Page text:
How do you see yourself?

By Javis Brunson @JavisJay

The more you identify yourself with the problems that you encounter, the harder it will be for you to get past them.  If your whole identity is wrapped up in your limitations, what you can’t do, or why me, then how can you ever be free of them?

Wake-up call, life happens, and you will experience problems!

It’s not if you will experience problems, but when and for how long will you be in the mist of the storm.  Don’t let your problems define you.  Operate from a level that is above all the problems, for it is from that perspective you’ll successfully rise above them.

How do you see yourself today?  If you see yourself as a loser, then guess what, that is what you’ll always be, a loser!

However, consider this as a new way of looking at life. Everyday you have the opportunity to take a good look at yourself to see who you are today.  The question is; do you want to continue to being that person?

Here’s a thought for you.  Starting today and continuing for the next 30 days, see you not as a person who has problems, but as a person who creates value out of difficult situations.  See the challenges and limitations not as permanent parts of you, but as stepping stones on the journey to becoming the person that God has truly designed you to be.

Now, how do you want to see yourself today?

Have a Great day and continue doing what you LOVE to do!

The Most Important Moment

The Most Important Moment

By Alex Green

A marriage, a friendship, a close family relationship… All of our important relationships are built on countless moments, innumerable interactions that either build qualities of trust, joy, and respect — or undermine those qualities.

Today I want to show you what is arguably the most important moment for building a trusting, satisfying, loving relationship. We often tend to think that what makes a difference in a romantic relationship, or our relationship with our kids, or other friends and relatives, are the big things; the romantic getaway for the weekend, or the great gift that we buy.

But there is a moment that packs more leverage, more meaning, and more potential for doing good — or harm — than almost any other: The moment when someone we care about asks for our attention.

Changing how we respond in that moment can enliven the entire atmosphere of our relationships. To understand why, we must first look at what happens to us when we’re ignored.

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“One of the most severe punishments for a prisoner is solitary confinement; one of the most hurtful things kids do on a playground is to ditch another kid; one of the most frustrating and hurtful things that friends can do to each other is to give “the silent treatment.” These are all experiences of social isolation; and social isolation is the strongest psychological risk factor for disease. More than stress, more than anything else.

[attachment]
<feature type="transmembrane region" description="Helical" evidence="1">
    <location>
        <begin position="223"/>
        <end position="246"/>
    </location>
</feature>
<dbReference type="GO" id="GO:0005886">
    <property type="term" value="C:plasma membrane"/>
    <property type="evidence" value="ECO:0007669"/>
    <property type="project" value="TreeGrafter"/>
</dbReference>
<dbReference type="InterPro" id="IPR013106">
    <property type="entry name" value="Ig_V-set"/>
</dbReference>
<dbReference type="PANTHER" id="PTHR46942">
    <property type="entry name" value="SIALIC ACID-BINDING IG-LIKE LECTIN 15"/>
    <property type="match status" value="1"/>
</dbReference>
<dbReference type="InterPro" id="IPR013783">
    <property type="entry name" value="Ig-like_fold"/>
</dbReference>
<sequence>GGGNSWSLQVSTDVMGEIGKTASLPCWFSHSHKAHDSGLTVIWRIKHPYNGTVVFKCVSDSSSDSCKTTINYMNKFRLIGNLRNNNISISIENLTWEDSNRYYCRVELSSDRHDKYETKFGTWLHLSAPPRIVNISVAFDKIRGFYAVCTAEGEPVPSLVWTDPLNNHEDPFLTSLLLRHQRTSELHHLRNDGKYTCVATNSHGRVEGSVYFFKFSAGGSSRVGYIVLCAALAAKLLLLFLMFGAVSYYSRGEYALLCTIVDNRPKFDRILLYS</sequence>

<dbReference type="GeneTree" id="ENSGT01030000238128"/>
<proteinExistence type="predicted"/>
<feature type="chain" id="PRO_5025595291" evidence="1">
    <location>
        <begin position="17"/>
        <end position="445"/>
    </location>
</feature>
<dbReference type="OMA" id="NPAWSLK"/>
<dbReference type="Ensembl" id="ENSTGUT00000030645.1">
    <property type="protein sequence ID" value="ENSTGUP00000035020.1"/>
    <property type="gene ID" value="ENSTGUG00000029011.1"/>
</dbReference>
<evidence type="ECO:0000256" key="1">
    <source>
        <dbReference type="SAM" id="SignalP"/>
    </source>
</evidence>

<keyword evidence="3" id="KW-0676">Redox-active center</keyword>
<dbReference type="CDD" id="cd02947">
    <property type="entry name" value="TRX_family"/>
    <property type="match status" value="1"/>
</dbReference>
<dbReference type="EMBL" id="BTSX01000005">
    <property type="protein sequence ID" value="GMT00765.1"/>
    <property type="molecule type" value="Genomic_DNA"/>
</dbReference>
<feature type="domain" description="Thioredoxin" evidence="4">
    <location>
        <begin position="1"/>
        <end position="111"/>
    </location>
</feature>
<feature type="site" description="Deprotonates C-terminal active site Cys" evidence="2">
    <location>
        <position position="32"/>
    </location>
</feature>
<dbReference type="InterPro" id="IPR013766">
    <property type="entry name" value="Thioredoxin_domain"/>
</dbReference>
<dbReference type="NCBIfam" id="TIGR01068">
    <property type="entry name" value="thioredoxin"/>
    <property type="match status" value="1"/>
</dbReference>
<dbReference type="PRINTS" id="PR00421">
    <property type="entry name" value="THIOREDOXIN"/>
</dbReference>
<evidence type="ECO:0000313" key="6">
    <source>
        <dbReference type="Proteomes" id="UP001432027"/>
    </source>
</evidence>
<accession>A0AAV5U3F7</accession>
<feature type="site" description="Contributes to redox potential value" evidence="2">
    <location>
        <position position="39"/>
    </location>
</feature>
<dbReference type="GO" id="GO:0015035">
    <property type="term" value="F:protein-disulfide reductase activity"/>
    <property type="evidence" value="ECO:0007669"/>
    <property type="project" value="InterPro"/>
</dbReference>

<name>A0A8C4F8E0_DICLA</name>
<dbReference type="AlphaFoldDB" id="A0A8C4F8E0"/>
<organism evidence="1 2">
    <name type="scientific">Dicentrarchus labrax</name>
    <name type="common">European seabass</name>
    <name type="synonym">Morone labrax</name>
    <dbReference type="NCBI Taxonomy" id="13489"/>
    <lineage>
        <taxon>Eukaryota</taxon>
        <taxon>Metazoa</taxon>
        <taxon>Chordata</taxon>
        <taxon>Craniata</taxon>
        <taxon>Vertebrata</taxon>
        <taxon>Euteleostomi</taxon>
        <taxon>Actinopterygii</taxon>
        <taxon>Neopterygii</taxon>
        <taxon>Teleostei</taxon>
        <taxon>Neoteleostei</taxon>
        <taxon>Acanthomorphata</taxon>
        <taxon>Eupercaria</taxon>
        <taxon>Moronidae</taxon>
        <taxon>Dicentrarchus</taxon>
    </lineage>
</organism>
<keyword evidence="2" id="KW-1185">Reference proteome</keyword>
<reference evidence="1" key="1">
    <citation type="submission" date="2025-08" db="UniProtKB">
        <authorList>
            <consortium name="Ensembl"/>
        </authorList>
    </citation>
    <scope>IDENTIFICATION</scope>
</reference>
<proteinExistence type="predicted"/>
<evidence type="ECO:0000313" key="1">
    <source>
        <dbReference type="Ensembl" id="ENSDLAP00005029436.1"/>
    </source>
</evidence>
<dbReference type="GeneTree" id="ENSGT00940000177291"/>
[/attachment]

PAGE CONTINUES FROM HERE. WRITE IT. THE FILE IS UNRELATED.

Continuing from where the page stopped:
Of course the moments I’m talking about are not as severe as total social isolation, but they are threads of the same cloth. Research shows how even mild experiences can have a huge effect:

Pedestrians who walked past a stranger without getting any acknowledgment from that stranger reported a substantially lower sense of connection to other people — just from that one moment.

People riding an elevator who were completely ignored by the stranger next to them moved from feelings of happiness toward feelings of hurt.

In a computer simulation of a game of catch, when people were not thrown the ball for just five minutes, they felt more sadness, despair and hostility, and less self-esteem, sense of belonging, sense of control, and meaning in life… in five minutes. With a stranger. Even with a stranger they were told they would not like.

Imagine how much more intense it is for us to be ignored by somebody we know and care about.

And yet most of us are unaware of how often we do this.

It is so easy to get caught up in whatever it is that we’re doing, and miss these moments of contact — the moments when the people we care about ask for our attention. We usually think that it will be just fine to respond a little later when we’re done with our task. We do this not because we’re rotten people, or because we don’t care about our mate or our children or our friends, but because these moments can be easy to miss, and we don’t realize the power that’s contained in them.

Sometimes when I tell my clients about this, they say something to the effect of: “But if I respond, won’t I have to do what the other person is asking? What if I’m busy? What if I don’t want to do what they’re asking? Do I have to always drop everything whenever someone wants my attention?”

Let me clarify something that will make doing this much easier, and much more attractive. When somebody — our mate, our child, a friend — asks for our attention, all we have to do to make a better relationship is within that moment when we turn toward them and acknowledge their request. We don’t have to do what they’re asking us to do. Sure, it’s nice if we can, and we want to follow through and be more involved as often as possible; but that’s not the most important thing. What’s most important is the initial immediate response.

Say for example your wife asks if you could help her to do a chore, but you have work to finish, and you can’t reasonably take the time right now to help her.

Just physically turn toward her, and say something like, “I’d like to help, but I have to finish what I’m doing. I’ll be done in about an hour, and I’d be happy to help you then.” Or, “I’m sorry honey; I’ve got my hands full, and I really can’t help you now.”